Not everyone has a dangerous job, but these examples illustrate patients who are truly suffering from inadequately treated OSA, a “silent killer”. And better yet, these examples demonstrate the types of patients who need Inspire. In 3-5 years, perhaps we will implant more patients who simply want Inspire. But in 2016 we need to clearly document why a patient is “CPAP-intolerant” prior to proceeding with surgical consultation.
To that end, we ask every Inspire candidate to write an “essay” about why he or she is CPAP-intolerant. Several positive things have resulted from this exercise. First, and most importantly, it helps to determine whether a patient is genuinely CPAP-intolerant. It helps to differentiate patients who want versus those who need Inspire. Secondly, it causes patients to become more invested in the their care and involved in the process. Oftentimes, patients will say they really didn’t appreciate how severely OSA has impacted their quality of life… until writing this! Finally, these essays serve as a “triage tool.” We have had hundreds of inquiries for Inspire with only 2-3 intake specialists to triage them all. The essay allows us to allocate our resources in the most efficient manner possible. These essays have been a most powerful tool. We ask that they are always truthful and always ethical. From this exercise alone, I have seen many great Inspire candidates. These patients are committed, entrenched, and very capable and competent at advocating for the type of care they deserve. So please don’t take offense to the notion of writing an “essay”. B.T.’s essay was the most compelling one I have ever read. It was a hand-written, 5-page glimpse of his struggles with CPAP. It doesn’t need to be fancy, just truthful and self-reflective. In the end, this is a tool to protect you, the patient. As exciting as Inspire is, I always want to ensure that we implant the right patient for the right reason, each and every time.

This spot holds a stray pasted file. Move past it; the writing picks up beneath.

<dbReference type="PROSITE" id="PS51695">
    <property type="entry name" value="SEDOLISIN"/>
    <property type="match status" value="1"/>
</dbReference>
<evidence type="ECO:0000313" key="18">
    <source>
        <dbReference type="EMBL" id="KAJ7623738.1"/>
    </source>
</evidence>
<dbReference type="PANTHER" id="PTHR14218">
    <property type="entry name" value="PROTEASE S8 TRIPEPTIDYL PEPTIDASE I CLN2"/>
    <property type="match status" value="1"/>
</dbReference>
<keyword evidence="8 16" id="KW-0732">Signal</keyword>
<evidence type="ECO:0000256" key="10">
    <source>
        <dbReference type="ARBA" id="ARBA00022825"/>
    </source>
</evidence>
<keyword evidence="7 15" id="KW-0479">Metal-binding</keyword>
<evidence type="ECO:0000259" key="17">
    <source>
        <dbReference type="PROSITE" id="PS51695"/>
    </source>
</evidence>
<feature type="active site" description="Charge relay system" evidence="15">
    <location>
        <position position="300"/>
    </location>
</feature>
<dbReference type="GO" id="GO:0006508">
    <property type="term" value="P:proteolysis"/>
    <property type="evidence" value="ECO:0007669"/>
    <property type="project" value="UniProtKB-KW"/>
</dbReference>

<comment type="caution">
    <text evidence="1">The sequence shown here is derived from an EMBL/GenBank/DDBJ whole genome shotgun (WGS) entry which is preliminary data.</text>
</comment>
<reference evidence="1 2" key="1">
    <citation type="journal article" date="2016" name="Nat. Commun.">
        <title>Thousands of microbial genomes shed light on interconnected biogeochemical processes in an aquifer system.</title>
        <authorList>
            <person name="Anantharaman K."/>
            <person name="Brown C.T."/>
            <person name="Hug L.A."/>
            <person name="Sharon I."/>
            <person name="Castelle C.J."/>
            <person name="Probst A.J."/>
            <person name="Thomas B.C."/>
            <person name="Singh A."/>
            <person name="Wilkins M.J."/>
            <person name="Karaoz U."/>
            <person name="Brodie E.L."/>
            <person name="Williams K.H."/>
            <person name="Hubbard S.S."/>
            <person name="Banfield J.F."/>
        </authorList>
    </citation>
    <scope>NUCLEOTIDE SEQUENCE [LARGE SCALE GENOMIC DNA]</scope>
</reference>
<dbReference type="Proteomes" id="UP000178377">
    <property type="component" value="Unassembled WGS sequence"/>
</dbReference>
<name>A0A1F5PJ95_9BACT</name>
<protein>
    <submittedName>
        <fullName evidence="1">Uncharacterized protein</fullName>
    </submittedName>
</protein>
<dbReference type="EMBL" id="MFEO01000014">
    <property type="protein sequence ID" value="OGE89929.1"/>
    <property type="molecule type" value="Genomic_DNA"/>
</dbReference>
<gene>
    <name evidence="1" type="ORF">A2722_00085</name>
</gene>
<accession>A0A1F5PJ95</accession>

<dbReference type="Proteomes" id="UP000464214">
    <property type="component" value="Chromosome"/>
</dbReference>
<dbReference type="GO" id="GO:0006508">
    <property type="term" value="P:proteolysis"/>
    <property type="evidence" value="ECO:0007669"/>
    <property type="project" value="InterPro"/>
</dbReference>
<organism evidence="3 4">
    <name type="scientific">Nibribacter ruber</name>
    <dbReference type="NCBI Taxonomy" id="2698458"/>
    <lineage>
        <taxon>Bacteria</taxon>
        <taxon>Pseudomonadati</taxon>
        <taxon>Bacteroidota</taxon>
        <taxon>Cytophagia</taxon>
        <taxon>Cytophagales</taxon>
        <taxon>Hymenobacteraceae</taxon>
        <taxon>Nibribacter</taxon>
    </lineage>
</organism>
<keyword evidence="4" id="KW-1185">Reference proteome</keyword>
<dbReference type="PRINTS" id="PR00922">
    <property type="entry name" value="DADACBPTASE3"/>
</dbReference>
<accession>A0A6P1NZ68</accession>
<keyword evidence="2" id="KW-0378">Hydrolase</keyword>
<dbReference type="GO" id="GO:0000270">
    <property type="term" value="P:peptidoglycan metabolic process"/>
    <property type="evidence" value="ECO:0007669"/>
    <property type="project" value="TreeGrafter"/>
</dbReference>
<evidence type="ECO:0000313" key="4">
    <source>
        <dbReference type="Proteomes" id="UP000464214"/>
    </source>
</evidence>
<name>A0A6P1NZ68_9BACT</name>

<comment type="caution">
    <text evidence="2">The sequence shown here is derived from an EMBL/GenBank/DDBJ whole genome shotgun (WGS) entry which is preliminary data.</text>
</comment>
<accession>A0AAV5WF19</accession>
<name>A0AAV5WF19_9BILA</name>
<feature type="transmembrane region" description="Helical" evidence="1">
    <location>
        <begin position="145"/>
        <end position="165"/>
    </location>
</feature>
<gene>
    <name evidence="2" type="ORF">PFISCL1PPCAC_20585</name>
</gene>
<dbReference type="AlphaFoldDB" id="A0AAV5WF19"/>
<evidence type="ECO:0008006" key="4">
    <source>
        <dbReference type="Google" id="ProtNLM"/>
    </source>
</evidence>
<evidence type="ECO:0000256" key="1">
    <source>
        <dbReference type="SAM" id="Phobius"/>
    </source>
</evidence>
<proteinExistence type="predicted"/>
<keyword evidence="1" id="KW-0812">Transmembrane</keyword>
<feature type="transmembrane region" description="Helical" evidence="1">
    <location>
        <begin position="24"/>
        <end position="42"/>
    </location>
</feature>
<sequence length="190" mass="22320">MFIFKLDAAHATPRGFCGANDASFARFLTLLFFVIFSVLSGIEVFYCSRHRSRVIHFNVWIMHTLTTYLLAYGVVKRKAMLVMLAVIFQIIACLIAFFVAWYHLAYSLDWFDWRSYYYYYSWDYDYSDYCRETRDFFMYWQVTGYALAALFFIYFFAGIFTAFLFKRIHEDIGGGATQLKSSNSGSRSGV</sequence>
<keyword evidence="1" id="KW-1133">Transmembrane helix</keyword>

What is unique about our Inspire implant program?
When I started to develop our program, my goal was not to be average. It was (and still is) to be part of something truly extraordinary. I try to be in the “top tenth of one percent” in everything I do. That is the type of attitude and attention to detail I have tried to instill in all our our team members. The “small things” may seem inconsequential to some; but these same “small things” can mean the world to someone in need. For example, one of our patients was struck in the face by a foul-ball at a Rockies game in 2011. She has struggled with wearing her CPAP mask ever since. I wanted to authenticate her story in hopes this would make the insurance process “easier”. I called the Rockies organization and they were gracious enough to write a letter on her behalf. Her surgery was approved and she is healing while awaiting activation. I am not certain if this truly helped her surgery get approved, but it certainly didn’t hurt either. These are the types of “above and beyond” efforts that a center of excellence should do for each and every patient, each and every time.